FIG. 3 is a flow chart describing an exemplary implementation of an MBAC adaptation process 300 incorporating features of the present invention. It is noted that the MBAC adaptation process 300 may be implemented continuously, at predefined intervals or upon each n implementations of the MBAC process 200 to process admission control requests (where n is a configurable parameter). As shown in FIG. 3, the MBAC adaptation process 300 initially computes the efficiency measure μn during step 310. A test is performed during step 320 to determine if the efficiency measure μn indicates that one or more predictor parameters need to be updated, based on one or more predefined criteria. If it is determined during step 320 that one or more predictor parameters need to be updated, the update is performed during step 330. Otherwise, program control terminates.

In a number of exemplary implementations discussed further below, feedback techniques are employed to adaptively update the window size for historical data, or adaptively weight various parameters used to compute a MOS value, historical data or the call load. For example, in one implementation, the best window size for historical data is selected from a set of discrete window sizes. At any time, the admission control system selects one window size for historical data. For each window size in the set, the efficiency measure μn is continually computed during step 310. If it is determined during step 320 that the efficiency measure for one of the unselected window sizes become better than the efficiency measure for the currently selected window size, then the admission control system will switch to the new best window size.

Consider the sequence of call admission control requests, indexed as j=1, 2, . . . , for a given path. Define a parameter Ajε{0,1} associated with the jth call admission control request, where

A j = 0 if ( ( admitted but had a bad experience ) OR ( rejected and would have had a bad experience ) ) = 1 if ( ( admitted but had a bad experience ) OR ( rejected but would have had a bad experience ) ) ( 1 )

For concreteness, if a simple predictive model is used that predicts the call experience from the current pathMOS score (i.e., the predicted quality of the call for the entire call duration is based on a measure (pathMOS) of the performance of the path the call will traverse at the time of the admission request), then:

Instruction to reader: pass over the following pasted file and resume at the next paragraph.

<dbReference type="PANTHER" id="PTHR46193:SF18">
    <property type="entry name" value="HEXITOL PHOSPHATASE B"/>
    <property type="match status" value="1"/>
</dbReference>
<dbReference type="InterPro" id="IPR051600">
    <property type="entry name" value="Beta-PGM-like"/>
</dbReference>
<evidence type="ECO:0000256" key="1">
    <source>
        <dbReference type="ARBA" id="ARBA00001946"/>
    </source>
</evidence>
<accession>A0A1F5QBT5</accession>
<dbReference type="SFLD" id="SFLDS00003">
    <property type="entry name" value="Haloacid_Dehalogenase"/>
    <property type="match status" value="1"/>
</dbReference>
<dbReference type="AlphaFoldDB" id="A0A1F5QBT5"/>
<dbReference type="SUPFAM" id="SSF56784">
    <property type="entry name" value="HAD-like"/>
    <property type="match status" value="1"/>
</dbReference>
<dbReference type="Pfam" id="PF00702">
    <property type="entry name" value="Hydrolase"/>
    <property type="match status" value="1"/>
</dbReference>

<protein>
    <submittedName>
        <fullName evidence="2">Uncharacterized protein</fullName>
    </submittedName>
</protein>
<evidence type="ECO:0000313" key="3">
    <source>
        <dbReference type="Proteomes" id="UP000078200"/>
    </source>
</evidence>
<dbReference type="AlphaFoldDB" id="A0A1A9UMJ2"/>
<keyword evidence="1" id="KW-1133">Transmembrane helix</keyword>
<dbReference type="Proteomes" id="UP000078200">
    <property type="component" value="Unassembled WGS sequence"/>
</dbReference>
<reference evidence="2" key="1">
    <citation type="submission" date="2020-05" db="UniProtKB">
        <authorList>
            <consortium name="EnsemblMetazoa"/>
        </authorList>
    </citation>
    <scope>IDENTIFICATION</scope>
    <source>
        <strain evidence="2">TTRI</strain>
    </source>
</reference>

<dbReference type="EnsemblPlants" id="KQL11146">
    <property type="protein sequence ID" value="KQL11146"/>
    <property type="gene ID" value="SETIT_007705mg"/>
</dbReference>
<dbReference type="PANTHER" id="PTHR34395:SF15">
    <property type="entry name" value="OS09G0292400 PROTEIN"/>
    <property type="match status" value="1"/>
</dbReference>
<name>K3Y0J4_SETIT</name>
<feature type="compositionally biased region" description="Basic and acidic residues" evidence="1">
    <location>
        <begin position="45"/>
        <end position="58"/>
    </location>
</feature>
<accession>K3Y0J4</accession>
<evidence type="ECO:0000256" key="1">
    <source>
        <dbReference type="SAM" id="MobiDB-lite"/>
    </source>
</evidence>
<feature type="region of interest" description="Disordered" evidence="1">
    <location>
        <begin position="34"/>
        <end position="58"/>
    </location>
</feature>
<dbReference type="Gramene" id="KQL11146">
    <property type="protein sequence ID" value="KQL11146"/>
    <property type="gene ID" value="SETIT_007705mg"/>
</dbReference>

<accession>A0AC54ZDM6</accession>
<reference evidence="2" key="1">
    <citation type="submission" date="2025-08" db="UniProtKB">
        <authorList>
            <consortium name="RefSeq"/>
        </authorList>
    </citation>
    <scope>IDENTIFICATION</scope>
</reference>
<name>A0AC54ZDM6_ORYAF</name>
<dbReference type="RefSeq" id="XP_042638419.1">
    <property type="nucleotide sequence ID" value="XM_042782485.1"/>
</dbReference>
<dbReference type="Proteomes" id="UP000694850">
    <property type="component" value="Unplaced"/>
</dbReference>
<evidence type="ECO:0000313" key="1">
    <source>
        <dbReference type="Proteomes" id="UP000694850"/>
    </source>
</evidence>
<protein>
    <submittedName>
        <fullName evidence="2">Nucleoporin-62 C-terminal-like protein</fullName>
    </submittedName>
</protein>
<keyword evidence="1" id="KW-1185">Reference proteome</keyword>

A j = 0 if pathMOS < θ when the j th admission request is made = 1 if pathMOS θ when the j th admission request is made ( 2 )

Define a parameter Âjε{0,1} that indicates whether or not a call is admitted, as follows:

A ^ j = 0 if the j th admission request is rejected = 1 if the j th admission request is accepted ( 3 )

The performance, or efficiency, of an MBAC algorithm can be measured, for example, as a function of Aj and Âj. Thus, an exemplary efficiency measure μn is defined as

μ n = 1 - 1 n j = 1 n A ^ j - A j , ( 4 )
and scores the performance of the MBAC algorithm after processing n admission control requests. If the algorithm makes the right decision every time, then μn equals 1, or 100%; if it makes the wrong decision every time, then μn equals 0.

Equation (4) may be impractical to use in a deployed system because of timeliness issues, among others. Determining a call experience should be done after a call is completed, but some calls may last for hours. In addition, the call experience that would have occurred for a rejected call cannot be determined. In practice, approximations may need to be made. As discussed in the following section, some exemplary practical approximations are presented, and an example of how these approximate measures can be used is described in which the efficiency measure is used to adaptively compute the best window size for historical data for predicting future pathMOS.

Adaptive Update of Window Size for Historical Data

In a path switching context, S. Tao et al., “Improving VoIP Quality Through Path Switching,” to appear in IEEE INFOCOM, and downloadable from http://einstein.seas.upenn.edu/mnlab/papers/Tao_infocom05.pdf, uses historical performance data for a set of paths to determine which path currently provides the best transport performance. This scheme adaptively selects the “best” value for the extent of historical data (i.e., the window size) used in the path selection process, depending on which time scale currently results in the best (estimated) performance of the path selection algorithm. In an MBAC context, an exemplary embodiment of the present invention would similarly select the “best” value for the extent of historical data (i.e., the window size) for an MBAC system.